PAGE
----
The Project on new African Literature

Linked with Abdourahman Ali Waberi – Djibouti.

We present exciting new and emergent African literatures, especially those trapped within the ideological, political, economic, and institutional contexts of the Postcolony, and excluded by the canonising mechanisms of the metropolitan academy. This approach will be our tradition. Apart from facilitating critical conversations, we will disseminate, archive, and comment on the works of well-known, emergent and relatively unknown but equally engaging writers of the third generation from the entire continent. Although the site map is self-explanatory, it might be useful to point out that the ‘resources’ icon opens up a photo gallery of literary activities, as well as clips of authors reading excerpts from their work. This, hopefully, will expand to become a formidable online audio library with time. Our ‘programs’ icon prepares the reader for still unfolding subsidiary projects like the Elmina Press, a long term publishing project for making new African and black diasporic literatures as well as scholarly work visible in the metropolis, and for expanding outlets for manuscripts that would otherwise remain buried. (Homepage).

The Language Curtain, Gbounbboun;
PONAL Quarterly Forum PQF;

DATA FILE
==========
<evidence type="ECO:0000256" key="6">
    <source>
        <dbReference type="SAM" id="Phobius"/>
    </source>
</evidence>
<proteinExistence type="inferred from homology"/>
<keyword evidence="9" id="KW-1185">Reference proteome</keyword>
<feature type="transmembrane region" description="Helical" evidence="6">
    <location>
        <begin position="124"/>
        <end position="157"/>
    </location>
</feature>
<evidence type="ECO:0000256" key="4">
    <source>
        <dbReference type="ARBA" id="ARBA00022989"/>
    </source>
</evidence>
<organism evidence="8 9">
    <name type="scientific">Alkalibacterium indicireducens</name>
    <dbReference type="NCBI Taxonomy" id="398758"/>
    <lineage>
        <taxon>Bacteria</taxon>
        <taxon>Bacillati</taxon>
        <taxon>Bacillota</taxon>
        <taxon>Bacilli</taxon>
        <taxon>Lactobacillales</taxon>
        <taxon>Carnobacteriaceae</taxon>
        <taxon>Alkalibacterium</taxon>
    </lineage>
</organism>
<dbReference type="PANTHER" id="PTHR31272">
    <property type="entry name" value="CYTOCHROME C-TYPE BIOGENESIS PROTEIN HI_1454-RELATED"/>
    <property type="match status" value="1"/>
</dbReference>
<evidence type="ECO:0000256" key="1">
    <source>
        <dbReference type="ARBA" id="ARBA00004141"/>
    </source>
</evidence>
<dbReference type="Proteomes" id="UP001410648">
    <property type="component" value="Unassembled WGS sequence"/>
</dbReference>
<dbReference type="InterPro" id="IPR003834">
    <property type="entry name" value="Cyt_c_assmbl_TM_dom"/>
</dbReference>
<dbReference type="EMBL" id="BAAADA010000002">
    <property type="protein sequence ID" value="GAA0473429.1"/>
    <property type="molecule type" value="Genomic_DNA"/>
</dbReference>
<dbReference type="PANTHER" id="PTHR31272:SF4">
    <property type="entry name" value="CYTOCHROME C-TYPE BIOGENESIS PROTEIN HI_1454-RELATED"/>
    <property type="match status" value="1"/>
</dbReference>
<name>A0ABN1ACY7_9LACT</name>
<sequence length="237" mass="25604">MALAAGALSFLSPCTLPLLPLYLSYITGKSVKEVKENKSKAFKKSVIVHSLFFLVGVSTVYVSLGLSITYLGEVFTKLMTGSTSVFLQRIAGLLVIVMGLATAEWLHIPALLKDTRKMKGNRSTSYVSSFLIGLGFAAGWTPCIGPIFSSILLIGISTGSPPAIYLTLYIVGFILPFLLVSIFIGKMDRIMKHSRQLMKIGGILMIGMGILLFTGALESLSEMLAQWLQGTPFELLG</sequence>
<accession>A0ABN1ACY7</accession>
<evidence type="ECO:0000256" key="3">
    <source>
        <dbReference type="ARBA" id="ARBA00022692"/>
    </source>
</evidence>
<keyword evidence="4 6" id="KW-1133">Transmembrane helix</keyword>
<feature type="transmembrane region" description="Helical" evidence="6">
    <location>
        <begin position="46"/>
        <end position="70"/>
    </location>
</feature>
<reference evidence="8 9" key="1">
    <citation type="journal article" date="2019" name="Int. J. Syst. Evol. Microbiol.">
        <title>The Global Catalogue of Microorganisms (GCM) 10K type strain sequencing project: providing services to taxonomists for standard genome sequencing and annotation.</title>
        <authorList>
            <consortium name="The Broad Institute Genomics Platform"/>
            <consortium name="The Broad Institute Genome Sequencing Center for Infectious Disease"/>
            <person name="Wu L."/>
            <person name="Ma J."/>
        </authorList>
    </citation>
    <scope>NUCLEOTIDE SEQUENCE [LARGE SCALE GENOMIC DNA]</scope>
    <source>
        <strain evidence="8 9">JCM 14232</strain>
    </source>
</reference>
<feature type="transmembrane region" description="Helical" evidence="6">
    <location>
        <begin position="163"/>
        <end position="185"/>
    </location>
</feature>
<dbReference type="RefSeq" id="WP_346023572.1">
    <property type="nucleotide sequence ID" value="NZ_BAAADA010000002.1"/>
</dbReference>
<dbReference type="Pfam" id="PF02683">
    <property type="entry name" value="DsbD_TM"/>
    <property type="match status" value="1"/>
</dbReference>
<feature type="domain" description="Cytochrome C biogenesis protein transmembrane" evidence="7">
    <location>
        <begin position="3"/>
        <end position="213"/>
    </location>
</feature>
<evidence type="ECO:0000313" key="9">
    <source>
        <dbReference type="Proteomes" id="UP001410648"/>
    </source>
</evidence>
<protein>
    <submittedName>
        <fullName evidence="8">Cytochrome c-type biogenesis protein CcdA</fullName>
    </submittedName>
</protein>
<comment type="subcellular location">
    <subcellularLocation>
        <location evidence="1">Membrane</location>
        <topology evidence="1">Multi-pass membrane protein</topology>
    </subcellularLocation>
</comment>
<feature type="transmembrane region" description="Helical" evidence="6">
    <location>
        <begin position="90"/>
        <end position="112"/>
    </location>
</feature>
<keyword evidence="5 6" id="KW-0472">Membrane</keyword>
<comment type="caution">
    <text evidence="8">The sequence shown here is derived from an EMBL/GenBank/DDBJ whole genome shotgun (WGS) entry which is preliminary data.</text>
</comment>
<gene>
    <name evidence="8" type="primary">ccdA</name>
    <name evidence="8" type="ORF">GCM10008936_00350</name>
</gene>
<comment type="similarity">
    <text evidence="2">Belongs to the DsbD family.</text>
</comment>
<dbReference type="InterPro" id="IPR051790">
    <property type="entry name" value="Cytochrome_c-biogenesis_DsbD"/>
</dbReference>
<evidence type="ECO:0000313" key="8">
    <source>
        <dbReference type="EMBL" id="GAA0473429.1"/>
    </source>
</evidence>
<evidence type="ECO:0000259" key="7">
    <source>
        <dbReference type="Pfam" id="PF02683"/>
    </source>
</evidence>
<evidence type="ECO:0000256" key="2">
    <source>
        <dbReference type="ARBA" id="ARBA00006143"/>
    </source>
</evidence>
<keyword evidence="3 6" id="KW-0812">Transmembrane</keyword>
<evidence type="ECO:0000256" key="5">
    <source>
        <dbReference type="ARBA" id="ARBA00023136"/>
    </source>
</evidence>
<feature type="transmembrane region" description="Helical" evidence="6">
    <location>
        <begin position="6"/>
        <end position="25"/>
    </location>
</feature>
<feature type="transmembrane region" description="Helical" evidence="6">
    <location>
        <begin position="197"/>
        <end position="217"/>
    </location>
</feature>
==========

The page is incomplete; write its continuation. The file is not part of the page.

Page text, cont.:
Submission Guidelines;
Address: Project on New African Literatures, 1812 Dunton Tower, 1125 Colonel By Drive, Ottawa, Ontario, Canada,
K1S 5B6;

About: http://www.projectponal.com/mission.html
Excerpt: … Yet, these international successes do not even begin to reflect the scope of continental developments that have come under such critical rubrics as third generation writing (in Nigeria), migritude writing (in Francophone Africa), post-apartheid or post-trauma writing (in southern Africa), and post-Uhuru writing (in Eastern Africa).

For instance, the international glitz accorded the third generation Nigerian novel by the commendable efforts of Adichie, Habila, Abani, and Attah, masks almost two decades of an unprecedented effervescence of third generation poetry spearheaded by such brilliant poets as Ifowodo, Maxim Uzor Uzoatu, Afam Akeh, Uche Nduka, Remi Raji, Chiedu Ezeanah, Toyin Adewale-Gabriel, Lola Shoneyin, Obi Nwakanma, and PONAL’s Amatoritsero Ede. PONAL will stimulate and disseminate work on such phenomenal continental developments as a way of bridging the gap that has continued to bifurcate the broader field of African Studies along continental and diasporic lines.

Our primary responsibility, therefore, is to build upon the present African Studies momentum at Carleton to forge a convivial atmosphere for work on the new literary processes that are emerging in Africa. PONAL will actively establish research collaborations with institutions and individuals in Africa and Euro-America. Our activities may be found on this self-explanatory website. However, we wish to draw attention to the following: … (full text).

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